UNMIL Pledges Support for Liberia as Security Transition Moves Forward
In her briefing on the twenty-fifth progress report of the Secretary-General on UNMIL, the SRSG noted that Liberia continues to make significant progress as it approaches the ten-year anniversary of its Comprehensive Peace Agreement, which was signed in August 2003 in Accra, Ghana. “Liberia has shown the world its commitment to lasting peace - and the world has shown its commitment to peace in Liberia. The resilience Liberians have demonstrated and their commitment to moving the country forward is inspiring, and bodes well for the hard work that still lies ahead,” SRSG Landgren said.
The UN envoy noted that the progressive transition of security responsibilities from the Mission to Liberian authorities had begun, explaining that for the first time since 2005, UNMIL’s military was no longer permanently deployed in all of Liberia’s 15 counties, with the military already having withdrawn from two and plans in place for its withdrawal from two more in the coming month. She also noted the hard work of the Joint UN/Government Transition Working Group, which has enabled this process by conducting the detailed planning behind the progressive handover of facilities and security functions from the Mission to national security actors.
The SRSG also highlighted the launch of Liberia’s first Justice and Security Hub last month in Gbarnga, Bong County as a sign of progress. “Justice and Security Hubs have the potential to bring Liberians significantly better access to justice and security services,” she said. With support from the UN Peacebuilding Commission, Liberia plans to build the next two Justice and Security Hubs in Grand Gedeh and Maryland counties, with the SRSG noting in her briefing that these would be pursued while taking into account lessons from the first Hub.
Referring to border security, SRSG Landgren explained that security along Liberia’s border with Côte d’Ivoire remained a significant focus for the Government and UNMIL. Despite a number of challenges, the SRSG noted the credibility and responsiveness of ‘Operation Restore Hope,’ a joint operation conducted between the Liberian National Police, Bureau of Immigration and Naturalization and Armed Forces of Liberia, along the border, which has continued since June 2012. She also highlighted increased inter-mission cooperation at all levels between UNMIL and its sister mission, the UN Operation in Côte d’Ivoire (UNOCI), and the work of both missions to encourage the development of a shared border strategy between Liberia and Côte d’Ivoire that takes cooperation beyond immediate security measures.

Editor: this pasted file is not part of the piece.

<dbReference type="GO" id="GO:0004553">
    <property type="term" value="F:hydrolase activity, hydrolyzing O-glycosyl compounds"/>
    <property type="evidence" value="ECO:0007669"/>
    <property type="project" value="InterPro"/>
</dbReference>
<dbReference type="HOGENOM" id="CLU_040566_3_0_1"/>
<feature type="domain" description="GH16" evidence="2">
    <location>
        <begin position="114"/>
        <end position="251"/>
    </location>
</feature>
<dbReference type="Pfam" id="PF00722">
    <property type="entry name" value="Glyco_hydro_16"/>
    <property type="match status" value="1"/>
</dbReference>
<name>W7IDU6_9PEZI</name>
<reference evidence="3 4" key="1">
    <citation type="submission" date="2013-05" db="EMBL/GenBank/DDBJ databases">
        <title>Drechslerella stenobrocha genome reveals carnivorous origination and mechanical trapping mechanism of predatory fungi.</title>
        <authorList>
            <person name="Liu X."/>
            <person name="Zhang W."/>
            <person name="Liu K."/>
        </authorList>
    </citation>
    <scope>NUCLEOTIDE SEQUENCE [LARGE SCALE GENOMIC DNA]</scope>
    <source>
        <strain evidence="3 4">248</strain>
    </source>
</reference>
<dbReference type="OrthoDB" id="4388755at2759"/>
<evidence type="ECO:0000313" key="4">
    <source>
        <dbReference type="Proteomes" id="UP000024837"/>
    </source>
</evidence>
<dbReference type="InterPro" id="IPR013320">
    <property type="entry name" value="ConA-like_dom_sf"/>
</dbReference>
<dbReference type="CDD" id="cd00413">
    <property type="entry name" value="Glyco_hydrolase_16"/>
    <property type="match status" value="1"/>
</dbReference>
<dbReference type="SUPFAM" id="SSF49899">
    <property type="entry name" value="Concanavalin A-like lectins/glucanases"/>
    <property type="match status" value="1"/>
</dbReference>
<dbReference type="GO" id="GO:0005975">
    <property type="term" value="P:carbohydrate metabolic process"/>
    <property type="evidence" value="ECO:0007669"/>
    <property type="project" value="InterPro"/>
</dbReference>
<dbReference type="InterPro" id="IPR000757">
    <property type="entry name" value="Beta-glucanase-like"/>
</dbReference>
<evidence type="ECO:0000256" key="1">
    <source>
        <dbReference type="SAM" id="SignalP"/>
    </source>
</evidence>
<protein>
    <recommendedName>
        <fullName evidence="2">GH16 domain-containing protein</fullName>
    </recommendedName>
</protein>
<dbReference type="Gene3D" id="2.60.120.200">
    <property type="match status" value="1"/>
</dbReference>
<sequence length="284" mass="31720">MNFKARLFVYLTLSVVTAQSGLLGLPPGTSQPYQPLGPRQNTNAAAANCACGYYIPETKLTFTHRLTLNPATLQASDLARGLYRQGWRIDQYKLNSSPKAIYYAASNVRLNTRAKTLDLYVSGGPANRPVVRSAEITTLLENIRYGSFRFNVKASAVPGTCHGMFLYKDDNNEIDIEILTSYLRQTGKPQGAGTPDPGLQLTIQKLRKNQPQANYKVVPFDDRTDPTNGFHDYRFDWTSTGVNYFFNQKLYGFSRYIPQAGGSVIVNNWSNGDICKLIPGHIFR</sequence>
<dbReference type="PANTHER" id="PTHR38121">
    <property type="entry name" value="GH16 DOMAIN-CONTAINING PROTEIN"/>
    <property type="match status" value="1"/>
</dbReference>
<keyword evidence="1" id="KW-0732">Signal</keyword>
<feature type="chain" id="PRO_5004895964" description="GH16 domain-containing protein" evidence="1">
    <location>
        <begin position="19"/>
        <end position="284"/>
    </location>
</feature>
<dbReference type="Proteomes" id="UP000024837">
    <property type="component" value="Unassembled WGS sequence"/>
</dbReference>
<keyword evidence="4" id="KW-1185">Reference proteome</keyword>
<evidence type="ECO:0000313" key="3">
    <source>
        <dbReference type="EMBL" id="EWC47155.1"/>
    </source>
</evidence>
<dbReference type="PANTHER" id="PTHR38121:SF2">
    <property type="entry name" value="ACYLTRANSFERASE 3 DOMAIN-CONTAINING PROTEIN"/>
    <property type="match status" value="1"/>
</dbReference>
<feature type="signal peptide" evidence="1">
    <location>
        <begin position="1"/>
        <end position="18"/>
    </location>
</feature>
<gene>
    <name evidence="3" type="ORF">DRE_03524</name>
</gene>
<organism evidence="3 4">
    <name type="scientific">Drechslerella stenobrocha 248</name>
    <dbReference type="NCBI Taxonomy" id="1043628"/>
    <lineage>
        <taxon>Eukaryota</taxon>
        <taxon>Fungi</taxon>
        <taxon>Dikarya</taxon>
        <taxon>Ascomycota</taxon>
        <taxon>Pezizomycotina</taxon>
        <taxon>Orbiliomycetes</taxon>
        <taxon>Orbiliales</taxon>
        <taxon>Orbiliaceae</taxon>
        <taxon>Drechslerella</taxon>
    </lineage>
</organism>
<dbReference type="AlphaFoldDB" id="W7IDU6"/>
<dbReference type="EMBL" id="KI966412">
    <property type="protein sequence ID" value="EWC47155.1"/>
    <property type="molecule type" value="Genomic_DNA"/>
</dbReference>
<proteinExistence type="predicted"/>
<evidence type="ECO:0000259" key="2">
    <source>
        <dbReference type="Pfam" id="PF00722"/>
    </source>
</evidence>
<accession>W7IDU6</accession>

The UN Envoy praised Liberia’s efforts over the past decade to recover from conflict, and noted that the progress reached has the potential to set the stage for a transformed nation. The UN envoy reported on the December 2012 launch of Liberia’s National Vision 2030 – a long-term political and economic agenda. She focused on the challenges outlined in the Vision, including reaching equitable growth and institutional development in Liberia, while drawing attention to the close links between reconciliation and development. “The challenges are considerable,” she said, while drawing particular attention to the importance of achieving fairness and accountability in Liberia’s race for resource extraction, given the potential of natural resources to act as a catalyst for conflict.
Ms Landgren also underlined the importance of maintaining and building on Liberia’s impressive progress. She said, “Many of Liberia’s underlying tensions are perpetuated by provisions of the Constitution, making it especially important to conduct an inclusive and participatory reform process.”
The UN envoy concluded by saying, “Lasting peace will require fairness and inclusion for all Liberians in their country's progress. It is more important than ever, as UNMIL draws down, to move swiftly to address the historic – and current – cleavages that are so widely acknowledged. The UN and all of Liberia’s partners continue to stand by in support of the legitimate and democratic aspirations of Liberians who also tell us, repeatedly, that they have no wish to return to war.”